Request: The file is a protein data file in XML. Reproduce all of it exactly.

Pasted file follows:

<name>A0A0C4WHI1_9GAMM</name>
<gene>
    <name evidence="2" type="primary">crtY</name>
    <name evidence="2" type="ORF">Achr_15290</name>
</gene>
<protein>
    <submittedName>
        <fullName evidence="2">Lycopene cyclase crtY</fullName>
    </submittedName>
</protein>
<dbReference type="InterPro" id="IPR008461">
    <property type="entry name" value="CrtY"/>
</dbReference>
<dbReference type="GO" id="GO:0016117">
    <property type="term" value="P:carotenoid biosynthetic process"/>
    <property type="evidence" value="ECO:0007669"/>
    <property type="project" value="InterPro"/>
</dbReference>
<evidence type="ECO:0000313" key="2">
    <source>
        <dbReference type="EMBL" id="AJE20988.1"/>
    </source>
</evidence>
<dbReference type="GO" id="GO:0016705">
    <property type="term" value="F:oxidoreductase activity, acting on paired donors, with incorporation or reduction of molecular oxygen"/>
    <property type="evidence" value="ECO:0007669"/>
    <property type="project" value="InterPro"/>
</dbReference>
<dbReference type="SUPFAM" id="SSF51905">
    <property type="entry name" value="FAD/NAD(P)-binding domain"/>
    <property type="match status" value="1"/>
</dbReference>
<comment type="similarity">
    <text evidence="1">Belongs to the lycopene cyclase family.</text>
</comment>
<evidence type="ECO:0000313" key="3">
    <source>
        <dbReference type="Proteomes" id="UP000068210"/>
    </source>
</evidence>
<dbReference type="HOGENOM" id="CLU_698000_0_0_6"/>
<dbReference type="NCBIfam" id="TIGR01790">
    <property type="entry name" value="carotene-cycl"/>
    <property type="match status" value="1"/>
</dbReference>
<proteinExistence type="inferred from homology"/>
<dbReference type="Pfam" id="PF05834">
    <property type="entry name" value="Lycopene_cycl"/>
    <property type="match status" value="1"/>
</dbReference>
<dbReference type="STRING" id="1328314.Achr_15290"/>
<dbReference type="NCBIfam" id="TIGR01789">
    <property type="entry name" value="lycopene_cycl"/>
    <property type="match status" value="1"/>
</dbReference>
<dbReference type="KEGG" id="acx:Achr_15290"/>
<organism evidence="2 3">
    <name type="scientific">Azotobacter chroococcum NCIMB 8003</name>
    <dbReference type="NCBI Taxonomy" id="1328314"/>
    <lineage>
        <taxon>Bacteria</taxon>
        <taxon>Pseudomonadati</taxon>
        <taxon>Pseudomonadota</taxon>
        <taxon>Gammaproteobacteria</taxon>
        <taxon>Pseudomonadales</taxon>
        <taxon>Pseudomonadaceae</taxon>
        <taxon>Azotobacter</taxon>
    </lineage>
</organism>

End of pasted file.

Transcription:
<name>A0A0C4WHI1_9GAMM</name>
<gene>
    <name evidence="2" type="primary">crtY</name>
    <name evidence="2" type="ORF">Achr_15290</name>
</gene>
<protein>
    <submittedName>
        <fullName evidence="2">Lycopene cyclase crtY</fullName>
    </submittedName>
</protein>
<dbReference type="InterPro" id="IPR008461">
    <property type="entry name" value="CrtY"/>
</dbReference>
<dbReference type="GO" id="GO:0016117">
    <property type="term" value="P:carotenoid biosynthetic process"/>
    <property type="evidence" value="ECO:0007669"/>
    <property type="project" value="InterPro"/>
</dbReference>
<evidence type="ECO:0000313" key="2">
    <source>
        <dbReference type="EMBL" id="AJE20988.1"/>
    </source>
</evidence>
<dbReference type="GO" id="GO:0016705">
    <property type="term" value="F:oxidoreductase activity, acting on paired donors, with incorporation or reduction of molecular oxygen"/>
    <property type="evidence" value="ECO:0007669"/>
    <property type="project" value="InterPro"/>
</dbReference>
<dbReference type="SUPFAM" id="SSF51905">
    <property type="entry name" value="FAD/NAD(P)-binding domain"/>
    <property type="match status" value="1"/>
</dbReference>
<comment type="similarity">
    <text evidence="1">Belongs to the lycopene cyclase family.</text>
</comment>
<evidence type="ECO:0000313" key="3">
    <source>
        <dbReference type="Proteomes" id="UP000068210"/>
    </source>
</evidence>
<dbReference type="HOGENOM" id="CLU_698000_0_0_6"/>
<dbReference type="NCBIfam" id="TIGR01790">
    <property type="entry name" value="carotene-cycl"/>
    <property type="match status" value="1"/>
</dbReference>
<proteinExistence type="inferred from homology"/>
<dbReference type="Pfam" id="PF05834">
    <property type="entry name" value="Lycopene_cycl"/>
    <property type="match status" value="1"/>
</dbReference>
<dbReference type="STRING" id="1328314.Achr_15290"/>
<dbReference type="NCBIfam" id="TIGR01789">
    <property type="entry name" value="lycopene_cycl"/>
    <property type="match status" value="1"/>
</dbReference>
<dbReference type="KEGG" id="acx:Achr_15290"/>
<organism evidence="2 3">
    <name type="scientific">Azotobacter chroococcum NCIMB 8003</name>
    <dbReference type="NCBI Taxonomy" id="1328314"/>
    <lineage>
        <taxon>Bacteria</taxon>
        <taxon>Pseudomonadati</taxon>
        <taxon>Pseudomonadota</taxon>
        <taxon>Gammaproteobacteria</taxon>
        <taxon>Pseudomonadales</taxon>
        <taxon>Pseudomonadaceae</taxon>
        <taxon>Azotobacter</taxon>
    </lineage>
</organism>